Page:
King Charles turns to his grandfather, King George VI’s robes, for the Coronation – Royal Central

King Charles III will wear the Robe of State and Robe of Estate belonging to his grandfather at his Coronation.

His Majesty will use the same robes worn by George VI at his own Coronation in 1937. The decision is a nod to his beloved grandfather – The King was extremely close to his grandparents. It is also in keeping with Charles III’s desire to make his reign and his Coronation as sustainable as possible.

The Robe of State is worn by the Monarch as they arrive at Westminster Abbey for the Coronation. The Robe of Estate is assumed at the end of the ceremony and is worn for the final procession and the departure from the Abbey. It is also the robe that The King will wear in official portraits and photographs of the Coronation.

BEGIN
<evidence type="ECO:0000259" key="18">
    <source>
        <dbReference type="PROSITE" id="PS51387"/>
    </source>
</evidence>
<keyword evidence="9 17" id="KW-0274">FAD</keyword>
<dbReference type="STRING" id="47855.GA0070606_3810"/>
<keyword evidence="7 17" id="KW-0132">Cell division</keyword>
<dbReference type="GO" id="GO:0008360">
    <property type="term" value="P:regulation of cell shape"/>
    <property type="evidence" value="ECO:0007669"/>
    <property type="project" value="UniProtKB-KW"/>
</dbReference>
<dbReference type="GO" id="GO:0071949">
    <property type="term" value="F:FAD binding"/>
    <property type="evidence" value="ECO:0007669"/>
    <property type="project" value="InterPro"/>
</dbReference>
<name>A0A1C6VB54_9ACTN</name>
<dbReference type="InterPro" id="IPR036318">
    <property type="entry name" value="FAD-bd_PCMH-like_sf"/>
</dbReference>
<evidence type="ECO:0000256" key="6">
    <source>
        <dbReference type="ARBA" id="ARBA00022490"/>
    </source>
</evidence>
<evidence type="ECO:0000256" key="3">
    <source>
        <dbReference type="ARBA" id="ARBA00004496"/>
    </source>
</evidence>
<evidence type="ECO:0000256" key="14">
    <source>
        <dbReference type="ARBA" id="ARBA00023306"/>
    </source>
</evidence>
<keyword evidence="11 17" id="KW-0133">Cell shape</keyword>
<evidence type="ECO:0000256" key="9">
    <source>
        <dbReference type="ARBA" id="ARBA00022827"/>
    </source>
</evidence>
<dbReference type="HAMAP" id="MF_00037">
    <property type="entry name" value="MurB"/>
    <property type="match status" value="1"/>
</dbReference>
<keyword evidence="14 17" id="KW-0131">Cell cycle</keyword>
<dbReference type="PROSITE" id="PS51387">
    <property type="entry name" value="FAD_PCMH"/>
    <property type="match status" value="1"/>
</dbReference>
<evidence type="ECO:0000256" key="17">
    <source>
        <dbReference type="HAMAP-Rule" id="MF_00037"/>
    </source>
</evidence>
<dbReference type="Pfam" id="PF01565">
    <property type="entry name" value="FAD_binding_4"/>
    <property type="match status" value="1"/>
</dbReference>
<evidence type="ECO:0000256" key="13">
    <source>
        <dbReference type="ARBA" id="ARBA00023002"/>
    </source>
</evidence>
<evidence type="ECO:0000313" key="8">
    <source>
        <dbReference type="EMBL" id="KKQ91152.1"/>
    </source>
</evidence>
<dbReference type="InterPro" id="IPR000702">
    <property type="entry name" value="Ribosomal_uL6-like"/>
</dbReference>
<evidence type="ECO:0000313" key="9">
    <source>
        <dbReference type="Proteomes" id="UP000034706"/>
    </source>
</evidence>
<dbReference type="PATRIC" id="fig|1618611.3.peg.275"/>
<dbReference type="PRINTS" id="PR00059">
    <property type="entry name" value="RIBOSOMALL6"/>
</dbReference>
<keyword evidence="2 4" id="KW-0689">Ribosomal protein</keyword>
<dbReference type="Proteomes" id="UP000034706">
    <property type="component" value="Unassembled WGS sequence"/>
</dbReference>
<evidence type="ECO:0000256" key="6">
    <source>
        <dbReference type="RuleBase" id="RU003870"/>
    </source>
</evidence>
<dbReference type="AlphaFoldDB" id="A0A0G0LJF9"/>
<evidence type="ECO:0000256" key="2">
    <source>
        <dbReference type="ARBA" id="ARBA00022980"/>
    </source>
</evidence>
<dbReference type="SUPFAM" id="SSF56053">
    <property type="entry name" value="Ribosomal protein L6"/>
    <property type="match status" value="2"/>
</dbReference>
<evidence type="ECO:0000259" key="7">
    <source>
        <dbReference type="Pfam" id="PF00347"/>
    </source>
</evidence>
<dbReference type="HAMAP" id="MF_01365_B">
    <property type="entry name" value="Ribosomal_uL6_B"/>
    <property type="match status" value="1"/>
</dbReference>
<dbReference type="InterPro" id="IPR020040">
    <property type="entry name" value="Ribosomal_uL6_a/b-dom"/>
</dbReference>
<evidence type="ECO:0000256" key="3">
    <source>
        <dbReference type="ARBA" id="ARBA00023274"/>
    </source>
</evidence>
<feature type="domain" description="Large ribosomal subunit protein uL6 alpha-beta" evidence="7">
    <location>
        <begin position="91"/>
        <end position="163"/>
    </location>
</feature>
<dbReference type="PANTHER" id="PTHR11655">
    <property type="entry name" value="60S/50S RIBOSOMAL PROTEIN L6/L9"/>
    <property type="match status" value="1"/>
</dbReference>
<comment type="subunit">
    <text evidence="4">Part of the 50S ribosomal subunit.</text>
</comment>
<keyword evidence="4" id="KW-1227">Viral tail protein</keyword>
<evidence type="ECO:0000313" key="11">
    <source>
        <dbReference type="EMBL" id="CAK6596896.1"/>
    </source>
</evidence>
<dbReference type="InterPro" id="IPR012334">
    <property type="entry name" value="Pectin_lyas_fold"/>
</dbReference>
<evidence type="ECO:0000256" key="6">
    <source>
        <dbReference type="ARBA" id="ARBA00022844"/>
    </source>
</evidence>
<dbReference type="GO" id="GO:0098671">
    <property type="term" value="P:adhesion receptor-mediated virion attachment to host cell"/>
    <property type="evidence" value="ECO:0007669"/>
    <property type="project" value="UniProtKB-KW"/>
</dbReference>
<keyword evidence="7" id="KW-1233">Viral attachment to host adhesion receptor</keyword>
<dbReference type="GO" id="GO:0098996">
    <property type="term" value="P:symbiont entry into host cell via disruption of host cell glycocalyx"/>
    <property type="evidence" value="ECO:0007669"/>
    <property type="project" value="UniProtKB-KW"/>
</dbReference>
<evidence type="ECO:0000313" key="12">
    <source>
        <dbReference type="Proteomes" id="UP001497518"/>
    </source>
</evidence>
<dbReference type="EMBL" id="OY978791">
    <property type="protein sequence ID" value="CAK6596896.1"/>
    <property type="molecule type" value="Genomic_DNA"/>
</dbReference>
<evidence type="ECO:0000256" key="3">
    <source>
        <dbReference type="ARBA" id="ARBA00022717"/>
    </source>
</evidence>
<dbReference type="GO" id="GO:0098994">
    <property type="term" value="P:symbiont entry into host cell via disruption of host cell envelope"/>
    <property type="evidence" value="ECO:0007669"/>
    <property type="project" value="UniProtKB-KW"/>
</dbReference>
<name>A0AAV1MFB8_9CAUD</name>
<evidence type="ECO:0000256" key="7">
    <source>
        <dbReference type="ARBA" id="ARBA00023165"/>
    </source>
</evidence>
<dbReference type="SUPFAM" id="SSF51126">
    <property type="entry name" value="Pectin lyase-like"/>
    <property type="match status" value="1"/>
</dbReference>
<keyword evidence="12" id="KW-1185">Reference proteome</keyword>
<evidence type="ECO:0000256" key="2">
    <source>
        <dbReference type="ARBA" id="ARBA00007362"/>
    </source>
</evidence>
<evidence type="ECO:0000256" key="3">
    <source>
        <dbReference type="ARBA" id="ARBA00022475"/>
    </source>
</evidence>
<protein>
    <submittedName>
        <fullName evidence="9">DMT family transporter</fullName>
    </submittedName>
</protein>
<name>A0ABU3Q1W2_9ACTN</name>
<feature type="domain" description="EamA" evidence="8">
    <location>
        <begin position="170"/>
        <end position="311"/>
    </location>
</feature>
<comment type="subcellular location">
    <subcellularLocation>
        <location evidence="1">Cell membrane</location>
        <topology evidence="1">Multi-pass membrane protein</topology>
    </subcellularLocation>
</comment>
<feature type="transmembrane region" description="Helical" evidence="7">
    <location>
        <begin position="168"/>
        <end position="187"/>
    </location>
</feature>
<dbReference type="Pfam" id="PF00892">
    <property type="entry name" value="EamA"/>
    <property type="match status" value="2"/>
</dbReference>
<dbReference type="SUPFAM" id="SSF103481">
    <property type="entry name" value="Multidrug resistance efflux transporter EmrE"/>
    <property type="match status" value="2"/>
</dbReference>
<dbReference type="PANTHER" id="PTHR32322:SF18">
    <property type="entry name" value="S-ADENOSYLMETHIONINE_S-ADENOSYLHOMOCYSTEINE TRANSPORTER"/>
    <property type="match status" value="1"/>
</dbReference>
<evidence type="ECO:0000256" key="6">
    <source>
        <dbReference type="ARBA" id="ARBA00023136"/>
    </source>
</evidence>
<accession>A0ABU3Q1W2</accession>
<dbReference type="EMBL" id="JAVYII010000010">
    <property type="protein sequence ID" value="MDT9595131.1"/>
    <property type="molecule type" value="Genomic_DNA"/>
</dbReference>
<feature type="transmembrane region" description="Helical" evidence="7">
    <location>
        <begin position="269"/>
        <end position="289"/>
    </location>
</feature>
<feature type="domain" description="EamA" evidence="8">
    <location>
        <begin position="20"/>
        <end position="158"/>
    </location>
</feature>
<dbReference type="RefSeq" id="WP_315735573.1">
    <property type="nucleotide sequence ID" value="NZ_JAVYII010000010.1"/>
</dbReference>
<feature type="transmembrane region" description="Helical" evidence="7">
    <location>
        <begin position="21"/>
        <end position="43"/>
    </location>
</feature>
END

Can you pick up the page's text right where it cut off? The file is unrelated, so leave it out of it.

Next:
King George VI’s Robe of State was made of crimson velvet, decorated with gold lace and trimmed with ermine, as is usual. The velvet has been conserved by the Royal School of Needlework ahead of the Coronation of King Charles while the ermine and lace has been treated and cared for by Ede and Ravenscroft.

The Robe of Estate that will now unite grandfather and grandson is made of purple silk velvet and trimmed with ermine. Ede and Ravenscroft, who have made robes for every Coronation since 1689, have conserved this historic garment in preparation for the Coronation of Charles III.

The Robe of State is also known as the Parliament Robe and is worn on other occasions including the State Opening of Parliament. The Robe of Estate is also called the Imperial Robe, a nod to its colour purple, the shade of emperors.

The Coronation takes place on May 6 2023 at Westminster Abbey.

Source link